Wonderful vision of a fully protected nation

I could hardly believe it when I read about this - starting in July this year, every German resident has to take out and maintain health insurance.

People are not just being advised that it’s a good idea – the German government is making it compulsory. What a great idea.

What a difference it could make if the government in the UK took this kind of stand and made income protection compulsory.

Of course, this may remain a fantasy in the UK, and perhaps understandably so, given insurers would have to provide cover regardless of a person’s medical history, age or circumstances.

In Germany it appears that insurers cannot underwrite, can’t rate premiums, can’t exclude pre-existing conditions and won’t be able to lapse policies even if policyholders stop paying premiums.

And let’s not speculate on what the premiums might be like or whether or not such a proposal is sustainable in the industry.

But we all know about the state of this nation and the level of underinsurance we face.

Scottish Widows research shows that the average household is underinsured to financially survive a major health crisis by around 52,000. And that’s just taking the essentials into account, such as paying the mortgage and household bills. It wouldn’t even maintain their standard of living.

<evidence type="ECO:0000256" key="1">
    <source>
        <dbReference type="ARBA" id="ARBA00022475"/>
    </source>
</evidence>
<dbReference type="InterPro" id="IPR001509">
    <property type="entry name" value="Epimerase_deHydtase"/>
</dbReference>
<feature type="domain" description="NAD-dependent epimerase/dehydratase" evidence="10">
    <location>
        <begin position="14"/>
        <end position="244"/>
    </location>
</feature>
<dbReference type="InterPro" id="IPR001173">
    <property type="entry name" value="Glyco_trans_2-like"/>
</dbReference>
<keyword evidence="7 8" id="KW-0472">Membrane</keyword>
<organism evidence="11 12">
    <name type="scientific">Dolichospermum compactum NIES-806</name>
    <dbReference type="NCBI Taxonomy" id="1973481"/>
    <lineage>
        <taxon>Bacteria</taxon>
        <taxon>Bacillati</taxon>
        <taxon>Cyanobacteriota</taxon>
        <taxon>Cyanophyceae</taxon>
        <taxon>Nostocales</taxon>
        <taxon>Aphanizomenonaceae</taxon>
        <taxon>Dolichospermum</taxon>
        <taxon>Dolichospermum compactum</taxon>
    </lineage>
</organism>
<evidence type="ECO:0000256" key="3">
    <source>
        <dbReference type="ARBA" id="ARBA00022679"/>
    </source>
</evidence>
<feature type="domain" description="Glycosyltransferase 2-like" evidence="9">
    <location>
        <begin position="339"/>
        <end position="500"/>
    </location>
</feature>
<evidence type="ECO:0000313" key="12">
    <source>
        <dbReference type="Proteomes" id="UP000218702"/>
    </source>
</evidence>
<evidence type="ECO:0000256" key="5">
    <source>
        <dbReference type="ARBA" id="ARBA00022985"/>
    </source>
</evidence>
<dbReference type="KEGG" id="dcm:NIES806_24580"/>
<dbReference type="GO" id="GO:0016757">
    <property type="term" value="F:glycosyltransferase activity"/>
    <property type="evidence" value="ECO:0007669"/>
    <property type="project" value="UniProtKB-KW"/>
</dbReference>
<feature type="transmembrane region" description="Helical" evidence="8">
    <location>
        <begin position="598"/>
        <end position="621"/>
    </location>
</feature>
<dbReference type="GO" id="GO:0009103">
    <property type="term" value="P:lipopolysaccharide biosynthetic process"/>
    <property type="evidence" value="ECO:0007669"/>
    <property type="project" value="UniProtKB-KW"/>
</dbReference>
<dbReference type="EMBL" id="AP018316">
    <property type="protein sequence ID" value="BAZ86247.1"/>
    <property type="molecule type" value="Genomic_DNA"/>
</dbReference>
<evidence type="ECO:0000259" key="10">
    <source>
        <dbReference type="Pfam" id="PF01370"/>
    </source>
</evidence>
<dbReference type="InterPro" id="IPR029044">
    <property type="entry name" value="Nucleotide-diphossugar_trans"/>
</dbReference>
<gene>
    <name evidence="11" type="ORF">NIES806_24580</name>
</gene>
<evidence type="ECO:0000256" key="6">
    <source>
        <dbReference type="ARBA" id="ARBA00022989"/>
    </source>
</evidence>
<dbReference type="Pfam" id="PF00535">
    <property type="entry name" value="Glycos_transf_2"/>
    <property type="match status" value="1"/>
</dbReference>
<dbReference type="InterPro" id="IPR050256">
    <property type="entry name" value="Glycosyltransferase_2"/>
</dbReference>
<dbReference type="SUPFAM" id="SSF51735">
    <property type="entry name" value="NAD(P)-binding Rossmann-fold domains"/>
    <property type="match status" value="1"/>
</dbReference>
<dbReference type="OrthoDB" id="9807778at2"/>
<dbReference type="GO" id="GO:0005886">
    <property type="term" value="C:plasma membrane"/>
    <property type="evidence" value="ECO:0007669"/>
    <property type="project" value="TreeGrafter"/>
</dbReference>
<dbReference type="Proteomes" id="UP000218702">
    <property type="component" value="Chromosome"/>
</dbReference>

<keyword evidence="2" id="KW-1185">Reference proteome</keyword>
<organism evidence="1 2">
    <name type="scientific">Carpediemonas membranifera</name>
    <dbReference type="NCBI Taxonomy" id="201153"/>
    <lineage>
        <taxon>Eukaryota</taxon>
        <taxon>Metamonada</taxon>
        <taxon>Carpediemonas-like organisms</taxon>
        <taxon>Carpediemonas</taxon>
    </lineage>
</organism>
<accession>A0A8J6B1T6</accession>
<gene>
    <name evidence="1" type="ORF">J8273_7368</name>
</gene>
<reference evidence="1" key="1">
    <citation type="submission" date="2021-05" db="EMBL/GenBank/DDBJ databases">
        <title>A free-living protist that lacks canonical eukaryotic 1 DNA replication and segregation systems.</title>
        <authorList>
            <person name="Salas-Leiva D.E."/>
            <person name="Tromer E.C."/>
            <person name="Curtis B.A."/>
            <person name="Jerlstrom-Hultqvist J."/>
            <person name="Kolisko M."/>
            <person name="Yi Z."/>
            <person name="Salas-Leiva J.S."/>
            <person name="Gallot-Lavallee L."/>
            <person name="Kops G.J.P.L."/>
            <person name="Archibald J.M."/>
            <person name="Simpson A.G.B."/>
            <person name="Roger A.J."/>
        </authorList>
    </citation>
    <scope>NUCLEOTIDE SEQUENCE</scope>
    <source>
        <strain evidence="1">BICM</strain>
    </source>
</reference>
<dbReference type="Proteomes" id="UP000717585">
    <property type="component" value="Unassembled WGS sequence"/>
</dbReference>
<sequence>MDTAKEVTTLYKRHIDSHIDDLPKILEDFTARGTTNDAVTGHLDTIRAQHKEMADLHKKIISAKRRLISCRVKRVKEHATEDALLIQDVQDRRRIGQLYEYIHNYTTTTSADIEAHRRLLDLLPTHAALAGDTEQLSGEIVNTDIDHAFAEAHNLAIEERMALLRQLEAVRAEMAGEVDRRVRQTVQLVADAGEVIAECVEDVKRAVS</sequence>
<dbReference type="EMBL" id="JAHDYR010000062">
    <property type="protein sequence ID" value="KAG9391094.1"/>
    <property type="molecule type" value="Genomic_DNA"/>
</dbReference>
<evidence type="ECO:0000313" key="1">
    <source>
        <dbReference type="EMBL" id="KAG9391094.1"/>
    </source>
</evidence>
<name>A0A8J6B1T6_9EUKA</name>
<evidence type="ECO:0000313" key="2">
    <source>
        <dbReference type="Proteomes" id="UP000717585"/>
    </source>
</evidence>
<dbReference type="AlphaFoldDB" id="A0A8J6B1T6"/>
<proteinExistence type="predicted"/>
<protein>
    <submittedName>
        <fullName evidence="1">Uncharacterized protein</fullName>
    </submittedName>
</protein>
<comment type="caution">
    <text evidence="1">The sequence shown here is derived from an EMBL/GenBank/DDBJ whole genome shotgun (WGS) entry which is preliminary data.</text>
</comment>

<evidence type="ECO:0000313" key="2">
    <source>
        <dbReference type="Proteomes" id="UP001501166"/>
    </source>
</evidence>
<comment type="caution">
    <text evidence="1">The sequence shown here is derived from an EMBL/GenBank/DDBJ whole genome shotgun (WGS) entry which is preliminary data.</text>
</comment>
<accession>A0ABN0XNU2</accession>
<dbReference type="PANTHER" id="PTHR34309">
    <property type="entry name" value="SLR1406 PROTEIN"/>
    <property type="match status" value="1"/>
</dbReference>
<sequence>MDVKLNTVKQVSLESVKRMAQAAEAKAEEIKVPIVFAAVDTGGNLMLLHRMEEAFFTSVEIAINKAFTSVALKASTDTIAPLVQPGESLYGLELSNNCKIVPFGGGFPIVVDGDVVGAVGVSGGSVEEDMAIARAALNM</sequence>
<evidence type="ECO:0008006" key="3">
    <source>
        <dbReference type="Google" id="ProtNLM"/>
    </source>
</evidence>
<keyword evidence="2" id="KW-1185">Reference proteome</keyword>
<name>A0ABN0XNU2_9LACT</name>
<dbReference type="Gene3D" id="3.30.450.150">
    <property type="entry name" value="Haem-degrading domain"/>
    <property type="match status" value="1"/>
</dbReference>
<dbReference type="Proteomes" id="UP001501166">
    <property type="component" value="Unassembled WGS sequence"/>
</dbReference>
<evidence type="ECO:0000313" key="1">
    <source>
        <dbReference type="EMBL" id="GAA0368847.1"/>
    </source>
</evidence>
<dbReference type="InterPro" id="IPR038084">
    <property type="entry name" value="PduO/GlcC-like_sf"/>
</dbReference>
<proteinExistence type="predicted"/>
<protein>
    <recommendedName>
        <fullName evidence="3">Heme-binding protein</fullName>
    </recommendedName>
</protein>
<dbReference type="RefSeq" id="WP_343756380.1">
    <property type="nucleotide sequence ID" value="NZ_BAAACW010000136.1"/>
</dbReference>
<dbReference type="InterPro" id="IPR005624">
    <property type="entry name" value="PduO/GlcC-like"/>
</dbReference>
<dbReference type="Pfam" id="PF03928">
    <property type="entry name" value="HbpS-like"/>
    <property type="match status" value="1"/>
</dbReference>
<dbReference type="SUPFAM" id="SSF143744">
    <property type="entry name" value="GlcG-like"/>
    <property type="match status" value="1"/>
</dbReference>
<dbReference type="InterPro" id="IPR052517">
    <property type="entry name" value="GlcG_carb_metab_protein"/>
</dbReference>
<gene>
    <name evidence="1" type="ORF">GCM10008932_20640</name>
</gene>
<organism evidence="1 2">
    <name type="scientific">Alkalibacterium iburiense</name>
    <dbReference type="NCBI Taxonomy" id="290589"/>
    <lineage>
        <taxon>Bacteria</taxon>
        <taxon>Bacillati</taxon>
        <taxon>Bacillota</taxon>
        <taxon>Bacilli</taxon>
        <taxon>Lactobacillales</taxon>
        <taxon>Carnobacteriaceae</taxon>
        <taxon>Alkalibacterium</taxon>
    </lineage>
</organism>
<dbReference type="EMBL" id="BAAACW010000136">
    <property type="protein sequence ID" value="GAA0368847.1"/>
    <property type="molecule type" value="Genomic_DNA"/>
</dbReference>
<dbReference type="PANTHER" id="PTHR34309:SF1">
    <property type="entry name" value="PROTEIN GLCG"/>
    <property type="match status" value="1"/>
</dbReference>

The picture isn’t much better for protecting dependants upon death, with the average household being underinsured by 48,000 on that count – again just to cover the essentials.

A staggering 68% of people don’t have critical illness cover and 60% are without any form of income protection. Think what it would be like if we lived in a country where it was compulsory to have income protection. The protection gap would shrink.

More people are surviving serious illnesses but not always in good health, and even if they get back to full strength, what happens during their recovery period?

For example, if we all had IP there would be fewer people losing their homes and businesses, cashing in their pensions, spending their savings or having to rely on friends and family who could easily end up in the same situation themselves.

Maybe I’m getting carried away thinking that the UK government might step in to help solve the problem of the protection gap. But who knows, there might come a time when everyone is protected and the protection gap is a thing of the past.

Until that day, let’s keep up the fight to get the message across to customers. They rely on us, their advisers, to lead them to that brave new world.